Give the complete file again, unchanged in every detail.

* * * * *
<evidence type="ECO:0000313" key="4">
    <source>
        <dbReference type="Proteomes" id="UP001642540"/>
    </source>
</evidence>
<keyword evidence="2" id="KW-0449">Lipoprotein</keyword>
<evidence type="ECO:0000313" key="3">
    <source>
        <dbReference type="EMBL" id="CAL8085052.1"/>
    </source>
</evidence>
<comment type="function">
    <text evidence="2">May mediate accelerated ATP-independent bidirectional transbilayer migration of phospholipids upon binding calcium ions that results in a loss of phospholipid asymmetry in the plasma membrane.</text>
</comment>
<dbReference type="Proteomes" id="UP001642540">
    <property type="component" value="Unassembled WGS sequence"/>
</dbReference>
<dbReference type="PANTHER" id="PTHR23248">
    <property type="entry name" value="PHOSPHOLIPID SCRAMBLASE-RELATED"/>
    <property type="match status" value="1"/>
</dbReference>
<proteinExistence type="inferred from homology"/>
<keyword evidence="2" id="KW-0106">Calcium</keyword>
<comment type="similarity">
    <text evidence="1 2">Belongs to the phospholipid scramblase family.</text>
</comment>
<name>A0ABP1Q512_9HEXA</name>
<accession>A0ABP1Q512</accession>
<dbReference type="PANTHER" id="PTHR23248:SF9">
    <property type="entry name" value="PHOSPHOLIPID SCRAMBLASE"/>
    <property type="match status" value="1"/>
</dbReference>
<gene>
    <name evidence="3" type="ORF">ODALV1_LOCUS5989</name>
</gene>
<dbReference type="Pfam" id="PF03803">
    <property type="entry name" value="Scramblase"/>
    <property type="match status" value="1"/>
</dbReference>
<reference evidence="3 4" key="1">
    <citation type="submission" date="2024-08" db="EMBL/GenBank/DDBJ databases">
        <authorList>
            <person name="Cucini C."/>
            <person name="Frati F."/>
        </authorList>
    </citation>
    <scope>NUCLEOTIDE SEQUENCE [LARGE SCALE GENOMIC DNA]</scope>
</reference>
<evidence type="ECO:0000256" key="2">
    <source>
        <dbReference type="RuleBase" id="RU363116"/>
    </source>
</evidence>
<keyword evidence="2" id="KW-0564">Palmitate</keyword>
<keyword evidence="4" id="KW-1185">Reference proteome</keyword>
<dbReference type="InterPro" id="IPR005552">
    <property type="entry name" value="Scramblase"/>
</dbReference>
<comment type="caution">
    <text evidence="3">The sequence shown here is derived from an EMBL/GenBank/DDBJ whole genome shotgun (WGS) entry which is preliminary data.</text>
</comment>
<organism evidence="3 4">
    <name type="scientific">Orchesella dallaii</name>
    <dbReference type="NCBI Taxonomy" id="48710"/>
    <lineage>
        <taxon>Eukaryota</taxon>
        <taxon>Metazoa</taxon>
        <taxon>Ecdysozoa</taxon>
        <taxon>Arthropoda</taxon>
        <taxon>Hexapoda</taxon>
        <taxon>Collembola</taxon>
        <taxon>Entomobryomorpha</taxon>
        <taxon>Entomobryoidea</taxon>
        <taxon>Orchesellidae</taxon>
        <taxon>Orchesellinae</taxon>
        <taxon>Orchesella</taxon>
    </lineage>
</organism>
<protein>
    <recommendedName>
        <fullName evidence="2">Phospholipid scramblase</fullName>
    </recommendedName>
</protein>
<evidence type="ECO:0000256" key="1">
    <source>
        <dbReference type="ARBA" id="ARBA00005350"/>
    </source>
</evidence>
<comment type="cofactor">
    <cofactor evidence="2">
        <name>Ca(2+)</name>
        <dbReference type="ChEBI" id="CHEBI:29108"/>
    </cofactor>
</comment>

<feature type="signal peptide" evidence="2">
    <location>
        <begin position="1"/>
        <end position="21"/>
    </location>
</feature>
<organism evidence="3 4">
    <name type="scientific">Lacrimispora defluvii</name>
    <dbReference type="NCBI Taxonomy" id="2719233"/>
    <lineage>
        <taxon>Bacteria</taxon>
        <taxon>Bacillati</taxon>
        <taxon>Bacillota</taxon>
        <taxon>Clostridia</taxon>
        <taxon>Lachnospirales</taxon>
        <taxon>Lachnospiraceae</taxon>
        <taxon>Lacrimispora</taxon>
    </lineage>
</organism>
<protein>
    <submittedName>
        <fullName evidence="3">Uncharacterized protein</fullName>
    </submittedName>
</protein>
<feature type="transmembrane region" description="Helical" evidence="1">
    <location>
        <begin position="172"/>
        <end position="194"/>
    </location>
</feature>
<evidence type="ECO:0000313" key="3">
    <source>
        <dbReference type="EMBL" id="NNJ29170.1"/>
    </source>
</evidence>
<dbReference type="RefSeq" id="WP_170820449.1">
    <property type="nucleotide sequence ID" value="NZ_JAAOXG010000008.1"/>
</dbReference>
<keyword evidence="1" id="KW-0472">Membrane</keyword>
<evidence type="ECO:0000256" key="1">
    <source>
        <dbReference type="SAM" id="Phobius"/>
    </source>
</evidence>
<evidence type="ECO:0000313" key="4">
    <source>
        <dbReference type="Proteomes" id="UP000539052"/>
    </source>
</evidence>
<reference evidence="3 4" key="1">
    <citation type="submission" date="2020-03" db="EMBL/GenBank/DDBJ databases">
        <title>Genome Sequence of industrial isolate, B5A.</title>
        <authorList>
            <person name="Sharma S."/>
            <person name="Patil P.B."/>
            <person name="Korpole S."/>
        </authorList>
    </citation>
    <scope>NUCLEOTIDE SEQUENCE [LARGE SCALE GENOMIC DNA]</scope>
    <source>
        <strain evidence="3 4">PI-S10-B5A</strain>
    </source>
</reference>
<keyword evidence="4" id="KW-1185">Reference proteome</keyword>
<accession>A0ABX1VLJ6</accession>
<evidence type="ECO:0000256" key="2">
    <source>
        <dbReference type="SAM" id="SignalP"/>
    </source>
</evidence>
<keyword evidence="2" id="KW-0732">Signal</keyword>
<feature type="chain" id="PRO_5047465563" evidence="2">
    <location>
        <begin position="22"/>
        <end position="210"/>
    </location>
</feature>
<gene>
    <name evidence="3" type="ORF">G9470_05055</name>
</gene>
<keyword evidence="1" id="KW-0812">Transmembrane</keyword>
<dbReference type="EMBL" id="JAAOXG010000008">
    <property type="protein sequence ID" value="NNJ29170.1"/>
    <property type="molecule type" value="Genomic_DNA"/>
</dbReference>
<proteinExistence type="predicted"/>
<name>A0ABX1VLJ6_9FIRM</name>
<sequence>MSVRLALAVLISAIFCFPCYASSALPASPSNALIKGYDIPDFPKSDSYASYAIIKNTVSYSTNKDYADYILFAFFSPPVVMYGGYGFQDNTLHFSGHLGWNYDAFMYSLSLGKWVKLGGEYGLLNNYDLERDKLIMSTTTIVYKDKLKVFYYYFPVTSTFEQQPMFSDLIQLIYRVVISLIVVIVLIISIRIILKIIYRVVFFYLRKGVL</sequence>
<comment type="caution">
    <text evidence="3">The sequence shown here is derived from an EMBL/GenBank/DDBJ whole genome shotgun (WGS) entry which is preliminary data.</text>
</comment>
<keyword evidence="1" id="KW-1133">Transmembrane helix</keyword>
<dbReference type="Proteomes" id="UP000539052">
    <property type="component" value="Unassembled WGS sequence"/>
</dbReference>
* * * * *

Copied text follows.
<evidence type="ECO:0000313" key="4">
    <source>
        <dbReference type="Proteomes" id="UP001642540"/>
    </source>
</evidence>
<keyword evidence="2" id="KW-0449">Lipoprotein</keyword>
<evidence type="ECO:0000313" key="3">
    <source>
        <dbReference type="EMBL" id="CAL8085052.1"/>
    </source>
</evidence>
<comment type="function">
    <text evidence="2">May mediate accelerated ATP-independent bidirectional transbilayer migration of phospholipids upon binding calcium ions that results in a loss of phospholipid asymmetry in the plasma membrane.</text>
</comment>
<dbReference type="Proteomes" id="UP001642540">
    <property type="component" value="Unassembled WGS sequence"/>
</dbReference>
<dbReference type="PANTHER" id="PTHR23248">
    <property type="entry name" value="PHOSPHOLIPID SCRAMBLASE-RELATED"/>
    <property type="match status" value="1"/>
</dbReference>
<proteinExistence type="inferred from homology"/>
<keyword evidence="2" id="KW-0106">Calcium</keyword>
<comment type="similarity">
    <text evidence="1 2">Belongs to the phospholipid scramblase family.</text>
</comment>
<name>A0ABP1Q512_9HEXA</name>
<accession>A0ABP1Q512</accession>
<dbReference type="PANTHER" id="PTHR23248:SF9">
    <property type="entry name" value="PHOSPHOLIPID SCRAMBLASE"/>
    <property type="match status" value="1"/>
</dbReference>
<gene>
    <name evidence="3" type="ORF">ODALV1_LOCUS5989</name>
</gene>
<dbReference type="Pfam" id="PF03803">
    <property type="entry name" value="Scramblase"/>
    <property type="match status" value="1"/>
</dbReference>
<reference evidence="3 4" key="1">
    <citation type="submission" date="2024-08" db="EMBL/GenBank/DDBJ databases">
        <authorList>
            <person name="Cucini C."/>
            <person name="Frati F."/>
        </authorList>
    </citation>
    <scope>NUCLEOTIDE SEQUENCE [LARGE SCALE GENOMIC DNA]</scope>
</reference>
<evidence type="ECO:0000256" key="2">
    <source>
        <dbReference type="RuleBase" id="RU363116"/>
    </source>
</evidence>
<keyword evidence="2" id="KW-0564">Palmitate</keyword>
<keyword evidence="4" id="KW-1185">Reference proteome</keyword>
<dbReference type="InterPro" id="IPR005552">
    <property type="entry name" value="Scramblase"/>
</dbReference>
<comment type="caution">
    <text evidence="3">The sequence shown here is derived from an EMBL/GenBank/DDBJ whole genome shotgun (WGS) entry which is preliminary data.</text>
</comment>
<organism evidence="3 4">
    <name type="scientific">Orchesella dallaii</name>
    <dbReference type="NCBI Taxonomy" id="48710"/>
    <lineage>
        <taxon>Eukaryota</taxon>
        <taxon>Metazoa</taxon>
        <taxon>Ecdysozoa</taxon>
        <taxon>Arthropoda</taxon>
        <taxon>Hexapoda</taxon>
        <taxon>Collembola</taxon>
        <taxon>Entomobryomorpha</taxon>
        <taxon>Entomobryoidea</taxon>
        <taxon>Orchesellidae</taxon>
        <taxon>Orchesellinae</taxon>
        <taxon>Orchesella</taxon>
    </lineage>
</organism>
<protein>
    <recommendedName>
        <fullName evidence="2">Phospholipid scramblase</fullName>
    </recommendedName>
</protein>
<evidence type="ECO:0000256" key="1">
    <source>
        <dbReference type="ARBA" id="ARBA00005350"/>
    </source>
</evidence>
<comment type="cofactor">
    <cofactor evidence="2">
        <name>Ca(2+)</name>
        <dbReference type="ChEBI" id="CHEBI:29108"/>
    </cofactor>
</comment>

<feature type="signal peptide" evidence="2">
    <location>
        <begin position="1"/>
        <end position="21"/>
    </location>
</feature>
<organism evidence="3 4">
    <name type="scientific">Lacrimispora defluvii</name>
    <dbReference type="NCBI Taxonomy" id="2719233"/>
    <lineage>
        <taxon>Bacteria</taxon>
        <taxon>Bacillati</taxon>
        <taxon>Bacillota</taxon>
        <taxon>Clostridia</taxon>
        <taxon>Lachnospirales</taxon>
        <taxon>Lachnospiraceae</taxon>
        <taxon>Lacrimispora</taxon>
    </lineage>
</organism>
<protein>
    <submittedName>
        <fullName evidence="3">Uncharacterized protein</fullName>
    </submittedName>
</protein>
<feature type="transmembrane region" description="Helical" evidence="1">
    <location>
        <begin position="172"/>
        <end position="194"/>
    </location>
</feature>
<evidence type="ECO:0000313" key="3">
    <source>
        <dbReference type="EMBL" id="NNJ29170.1"/>
    </source>
</evidence>
<dbReference type="RefSeq" id="WP_170820449.1">
    <property type="nucleotide sequence ID" value="NZ_JAAOXG010000008.1"/>
</dbReference>
<keyword evidence="1" id="KW-0472">Membrane</keyword>
<evidence type="ECO:0000256" key="1">
    <source>
        <dbReference type="SAM" id="Phobius"/>
    </source>
</evidence>
<evidence type="ECO:0000313" key="4">
    <source>
        <dbReference type="Proteomes" id="UP000539052"/>
    </source>
</evidence>
<reference evidence="3 4" key="1">
    <citation type="submission" date="2020-03" db="EMBL/GenBank/DDBJ databases">
        <title>Genome Sequence of industrial isolate, B5A.</title>
        <authorList>
            <person name="Sharma S."/>
            <person name="Patil P.B."/>
            <person name="Korpole S."/>
        </authorList>
    </citation>
    <scope>NUCLEOTIDE SEQUENCE [LARGE SCALE GENOMIC DNA]</scope>
    <source>
        <strain evidence="3 4">PI-S10-B5A</strain>
    </source>
</reference>
<keyword evidence="4" id="KW-1185">Reference proteome</keyword>
<accession>A0ABX1VLJ6</accession>
<evidence type="ECO:0000256" key="2">
    <source>
        <dbReference type="SAM" id="SignalP"/>
    </source>
</evidence>
<keyword evidence="2" id="KW-0732">Signal</keyword>
<feature type="chain" id="PRO_5047465563" evidence="2">
    <location>
        <begin position="22"/>
        <end position="210"/>
    </location>
</feature>
<gene>
    <name evidence="3" type="ORF">G9470_05055</name>
</gene>
<keyword evidence="1" id="KW-0812">Transmembrane</keyword>
<dbReference type="EMBL" id="JAAOXG010000008">
    <property type="protein sequence ID" value="NNJ29170.1"/>
    <property type="molecule type" value="Genomic_DNA"/>
</dbReference>
<proteinExistence type="predicted"/>
<name>A0ABX1VLJ6_9FIRM</name>
<sequence>MSVRLALAVLISAIFCFPCYASSALPASPSNALIKGYDIPDFPKSDSYASYAIIKNTVSYSTNKDYADYILFAFFSPPVVMYGGYGFQDNTLHFSGHLGWNYDAFMYSLSLGKWVKLGGEYGLLNNYDLERDKLIMSTTTIVYKDKLKVFYYYFPVTSTFEQQPMFSDLIQLIYRVVISLIVVIVLIISIRIILKIIYRVVFFYLRKGVL</sequence>
<comment type="caution">
    <text evidence="3">The sequence shown here is derived from an EMBL/GenBank/DDBJ whole genome shotgun (WGS) entry which is preliminary data.</text>
</comment>
<keyword evidence="1" id="KW-1133">Transmembrane helix</keyword>
<dbReference type="Proteomes" id="UP000539052">
    <property type="component" value="Unassembled WGS sequence"/>
</dbReference>